Banks shutting in towns like Helmsley creates a second class of customer - Kevin Hollinrake

HELMSLEY must rank as one of the nation’s most picturesque and prosperous market towns, yet local residents must feel as if the very fabric of the community is falling apart in front of their eyes.

Photo by TOLGA AKMEN/AFP via Getty Images.
Photo by TOLGA AKMEN/AFP via Getty Images.

The dental surgery closed almost two years ago and has still not been replaced, bus services have been significantly reduced, the Bilsdale TV and radio mast burnt down in August and many locals still can’t access services.

The nearby local Star Inn at Harome also recently suffered a catastrophic fire and now, the last bank in the town, Barclays, is about to close permanently.

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These losses are more deeply felt in rural communities due to the high proportion of older residents and the relatively low levels of digital connectivity and skills.

There is an understandable irritation that tax burdens are being increased whilst services are decreasing – people are paying more and getting less.

Rural communities are also harder hit, of course, as big banks like Barclays can point to low footfall levels to support their case for closure.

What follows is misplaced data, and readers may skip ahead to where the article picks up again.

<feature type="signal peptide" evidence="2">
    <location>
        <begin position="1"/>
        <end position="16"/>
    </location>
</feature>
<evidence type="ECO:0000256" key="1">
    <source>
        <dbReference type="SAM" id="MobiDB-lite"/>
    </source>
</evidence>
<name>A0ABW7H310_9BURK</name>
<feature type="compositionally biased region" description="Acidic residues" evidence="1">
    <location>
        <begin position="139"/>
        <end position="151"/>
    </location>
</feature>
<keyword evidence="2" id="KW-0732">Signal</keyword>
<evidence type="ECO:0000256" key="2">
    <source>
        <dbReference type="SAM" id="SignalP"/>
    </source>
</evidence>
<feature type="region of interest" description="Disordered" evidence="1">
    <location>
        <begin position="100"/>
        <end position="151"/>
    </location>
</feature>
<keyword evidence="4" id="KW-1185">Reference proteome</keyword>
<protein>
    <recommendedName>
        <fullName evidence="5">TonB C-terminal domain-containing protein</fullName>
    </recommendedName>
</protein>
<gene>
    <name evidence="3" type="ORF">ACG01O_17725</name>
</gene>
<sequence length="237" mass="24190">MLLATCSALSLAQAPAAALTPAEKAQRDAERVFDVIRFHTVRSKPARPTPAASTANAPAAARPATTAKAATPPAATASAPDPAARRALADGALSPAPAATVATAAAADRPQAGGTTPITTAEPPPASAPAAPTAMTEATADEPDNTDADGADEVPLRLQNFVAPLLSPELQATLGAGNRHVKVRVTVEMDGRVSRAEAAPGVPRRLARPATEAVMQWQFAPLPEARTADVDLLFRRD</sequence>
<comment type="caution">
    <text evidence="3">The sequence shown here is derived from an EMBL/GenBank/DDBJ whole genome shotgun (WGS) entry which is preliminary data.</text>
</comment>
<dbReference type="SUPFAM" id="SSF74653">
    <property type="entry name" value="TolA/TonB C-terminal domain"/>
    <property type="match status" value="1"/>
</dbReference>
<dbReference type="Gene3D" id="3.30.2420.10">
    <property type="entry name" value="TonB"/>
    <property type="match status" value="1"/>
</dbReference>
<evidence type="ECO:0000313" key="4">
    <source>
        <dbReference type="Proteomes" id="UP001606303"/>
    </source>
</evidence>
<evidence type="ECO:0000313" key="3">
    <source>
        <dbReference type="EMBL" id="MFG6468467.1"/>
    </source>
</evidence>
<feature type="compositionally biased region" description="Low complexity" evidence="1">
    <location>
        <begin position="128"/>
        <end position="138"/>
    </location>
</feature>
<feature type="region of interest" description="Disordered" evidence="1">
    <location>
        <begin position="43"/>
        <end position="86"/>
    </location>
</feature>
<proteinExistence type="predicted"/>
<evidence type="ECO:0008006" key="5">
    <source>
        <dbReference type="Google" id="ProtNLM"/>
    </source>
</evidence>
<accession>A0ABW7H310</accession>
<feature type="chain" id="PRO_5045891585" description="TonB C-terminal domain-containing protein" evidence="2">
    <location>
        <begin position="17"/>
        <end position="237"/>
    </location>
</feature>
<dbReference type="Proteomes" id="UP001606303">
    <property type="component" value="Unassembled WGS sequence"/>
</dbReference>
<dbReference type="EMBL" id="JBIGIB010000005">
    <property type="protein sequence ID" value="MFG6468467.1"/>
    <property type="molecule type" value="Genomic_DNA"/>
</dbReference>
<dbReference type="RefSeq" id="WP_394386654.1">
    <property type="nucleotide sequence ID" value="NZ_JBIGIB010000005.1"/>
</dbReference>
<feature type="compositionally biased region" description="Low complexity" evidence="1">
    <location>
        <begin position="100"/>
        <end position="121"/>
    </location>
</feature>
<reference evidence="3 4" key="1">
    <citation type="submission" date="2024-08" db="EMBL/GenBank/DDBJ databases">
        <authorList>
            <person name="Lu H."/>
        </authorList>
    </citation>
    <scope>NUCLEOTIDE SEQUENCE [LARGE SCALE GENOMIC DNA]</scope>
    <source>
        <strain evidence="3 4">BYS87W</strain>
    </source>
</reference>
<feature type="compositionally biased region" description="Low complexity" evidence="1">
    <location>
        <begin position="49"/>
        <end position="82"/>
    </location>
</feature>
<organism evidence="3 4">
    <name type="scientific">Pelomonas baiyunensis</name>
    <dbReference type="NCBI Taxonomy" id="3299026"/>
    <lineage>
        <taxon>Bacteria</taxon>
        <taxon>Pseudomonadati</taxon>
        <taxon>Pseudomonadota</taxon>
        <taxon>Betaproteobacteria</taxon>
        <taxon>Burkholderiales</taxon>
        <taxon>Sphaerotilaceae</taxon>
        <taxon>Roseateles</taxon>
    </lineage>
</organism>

This measure, of course, will always favour the urban over rural and create a second class of customer.

When the regional managers broke the news to me at a recent meeting, they pointed to all the mitigations they were going to put in place.

They are looking to open a counter in a local shop and instal a new ‘Smart ATM’ that also lets you open an account, deposit cash and checks and transfer funds.

They couldn’t say when these would be made available, of course, but were able to say exactly when the branch would close – February 25 2022.

Despite my strong protestations that these must be put in place before the branch closed, they wouldn’t budge, even when I mentioned that they made annual profits of around £8bn.

They pointed out that Barclays has a financial arrangement with the post office branches where business and personal customers can access a range of services and that there is a local ATM in the town.

I pointed back that the post office is now in the Costcutter where there are often large queues, and that the ATM is inside the shop so only available when it’s open.

I also pointed out that some banks are also considering working together and provide shared banking hubs so they can cut costs whilst still providing a local service, but this also met with a brick wall response.

I cannot be too hard on the regional managers, of course, they are merely the messengers and do understand that more and more of us do our banking online.

However, I think the attitude from the big bank bosses to their customers in their refusal to commit to implementing alternative solutions prior to closure is truly callous, appalling and unforgivable.

I am not alone.

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In addition, the Government legislated through the Financial Services Act 2021 to facilitate the widespread adoption of cashback without a purchase.

This may be too late for some. I was heartened by the very robust approach by our excellent Minister for Pensions and Financial Inclusion, Guy Opperman, who blasted the banks recently on Twitter when they closed the last branch in one of his local towns.

“Why don’t banks suspend all closings of the last bank unless a banking hub is opened?” he tweeted.

So say all of us.

Kevin Hollinrake is Conservative MP for Thirsk and Malton.